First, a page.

Eating Disorders, Women's Issues Cognitive Behavioural Therapy (CBT)
Eating Disorders, Women's Issues
Eating disorders comprise a range of attitudes and behaviors relating to food and body-image. The three main eating disorders are Anorexia Nervosa, Bulimia, and ED NOS (eating disorder not otherwise specified). These conditions manifest to different degrees in different people and can sometimes be mistakenly judged as poor eating habits, or a lack of willpower.
People with eating disorders don't eat in harmony with their bodies' needs, instead, people with Anorexia Nervosa eat much less than they need, while Bulimia sufferers binge and then induce vomiting. They may also do other things to compensate for overeating, including exercising or fasting. ED NOS combines any combination of the other two conditions.
Apart from the physical symptoms and behaviors above, someone with an eating disorder will generally also have poor self-esteem and obsessively research or talk about food, dieting or exercise. Poor body image will cause them to either wear clothes that cover up every inch of their bodies, or flaunt in order to attract attention. They will find it hard to accept criticism and compliments.
Therapy for eating disorders depend on the patient. While some people respond well to short term outpatient treatment, others respond better to long-term inpatient treatment. Cognitive behavioral therapy and family therapy are long term treatments that have been proven to be effective, while group therapy, psychodynamic psychotherapies and feminist therapies work for people who will respond well to short term therapy.
Family therapy is often advised for children and adolescents who are experiencing eating disorders. Research has also shown dialectical behavioral therapy to be effective.
If you are looking for a counsellor or psychologist who addresses eating disorders, you may want to search the directory to find a professional whose approach will suit you best.
Women are complex, and often their need to feel heard and understood is not met in society. In this world, women are required to listen and to care, when they are often the ones who need nurturing, too. Therefore, talk therapy has been found to be extremely beneficial in dealing with women's issues.
Talking can help a woman to better understand the feelings, thoughts and beliefs that manifest in certain unwanted behaviors. It can help pave the way to empowerment in terms of decisions and self-acceptance, two elements that can improve relationships and life in general. Working through these issues is essential because it determines a woman's experience of life and the people around her.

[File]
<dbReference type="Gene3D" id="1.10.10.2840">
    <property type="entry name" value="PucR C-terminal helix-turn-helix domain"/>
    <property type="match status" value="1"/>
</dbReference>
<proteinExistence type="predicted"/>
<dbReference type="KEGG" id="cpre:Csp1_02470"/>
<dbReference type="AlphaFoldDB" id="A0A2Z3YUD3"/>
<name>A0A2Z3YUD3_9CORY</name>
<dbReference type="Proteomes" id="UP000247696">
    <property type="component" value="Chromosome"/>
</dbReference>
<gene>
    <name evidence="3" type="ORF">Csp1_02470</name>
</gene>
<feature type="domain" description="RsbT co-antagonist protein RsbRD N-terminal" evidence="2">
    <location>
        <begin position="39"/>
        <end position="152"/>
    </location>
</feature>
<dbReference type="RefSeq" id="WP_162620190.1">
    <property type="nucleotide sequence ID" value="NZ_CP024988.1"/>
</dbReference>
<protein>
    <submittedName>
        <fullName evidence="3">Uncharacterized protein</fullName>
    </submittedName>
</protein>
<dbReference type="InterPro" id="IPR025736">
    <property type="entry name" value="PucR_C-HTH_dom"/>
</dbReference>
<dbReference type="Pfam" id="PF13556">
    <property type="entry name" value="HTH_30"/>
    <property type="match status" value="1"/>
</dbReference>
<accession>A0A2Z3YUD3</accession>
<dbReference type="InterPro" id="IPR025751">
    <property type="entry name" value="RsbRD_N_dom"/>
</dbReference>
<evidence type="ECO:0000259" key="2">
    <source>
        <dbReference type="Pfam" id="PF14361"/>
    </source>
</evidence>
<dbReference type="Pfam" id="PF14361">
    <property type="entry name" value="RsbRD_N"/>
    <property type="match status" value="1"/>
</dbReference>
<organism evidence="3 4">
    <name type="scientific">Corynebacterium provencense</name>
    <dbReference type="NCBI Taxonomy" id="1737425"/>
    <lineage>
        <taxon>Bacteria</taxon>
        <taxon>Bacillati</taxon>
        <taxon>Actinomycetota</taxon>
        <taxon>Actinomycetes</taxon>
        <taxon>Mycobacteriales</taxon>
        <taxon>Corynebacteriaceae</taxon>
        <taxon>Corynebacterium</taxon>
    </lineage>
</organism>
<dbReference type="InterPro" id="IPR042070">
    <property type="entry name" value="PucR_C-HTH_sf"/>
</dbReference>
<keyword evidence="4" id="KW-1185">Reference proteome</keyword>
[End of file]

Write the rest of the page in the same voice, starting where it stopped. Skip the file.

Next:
Women's issues are often at play when someone has experienced abuse (physical, emotional or sexual), relationship problems, physical conditions, family problems, or loss. Those issues can make anyone feel lonely or isolated, depressed, lacking confidence, anxious or stressed.
Talk therapy includes one-on-one consultations that will help you to learn to set clear boundaries, gain assertiveness and build self esteem in order to gain more control. In cases that involve other family members, group sessions will help to redefine relationships, improve communication and resolve resentment and anger issues. Businesswomen can benefit from women's issues counselling by learning how to develop themselves and to achieve work-life balance.
Counsellors and psychologists who deal with women's issues provide a safe and confidential environment in which you can express yourself, process your emotions and restructure your thoughts, while learning how to assert yourself as a woman in today's fast-paced world.
If you are looking for a counsellor or psychologist who offers talk therapy or counselling to address your women's issues you may want to search the directory to find a professional whose approach will suit you best.
Cognitive Behavioural Therapy (CBT)
Cognitive Behavioural Therapy (CBT) is a psychological approach that deals with the way in which clients think about themselves, other people and the world. The outside world affects how we think and feel about ourselves and as a result, our behaviour. Cognitive Behavioural Therapy can help a person to change the way they think about thoughts and feelings, but it is not like other types of talk therapy.
Cognitive Behavioural Therapy focuses on current issues and challenges that affect the client right now. It doesn't consider the past issues that caused distress, but rather looks for solutions that can improve the client's state of mind in the moment. Much of CBT involves looking at thought distortions that can affect mood and are affected by mood, and helps client examine and challenge distorted thinking patters.
CBT can help a range of problems, from OCD, PTSD, bulimia, stress, phobias and other issues that might seem overwhelming to the client, by breaking them down into smaller, more manageable chunks.
If you are looking for a therapist who offers Cognitive Behavioural Therapy, please browse our list of practitioners below..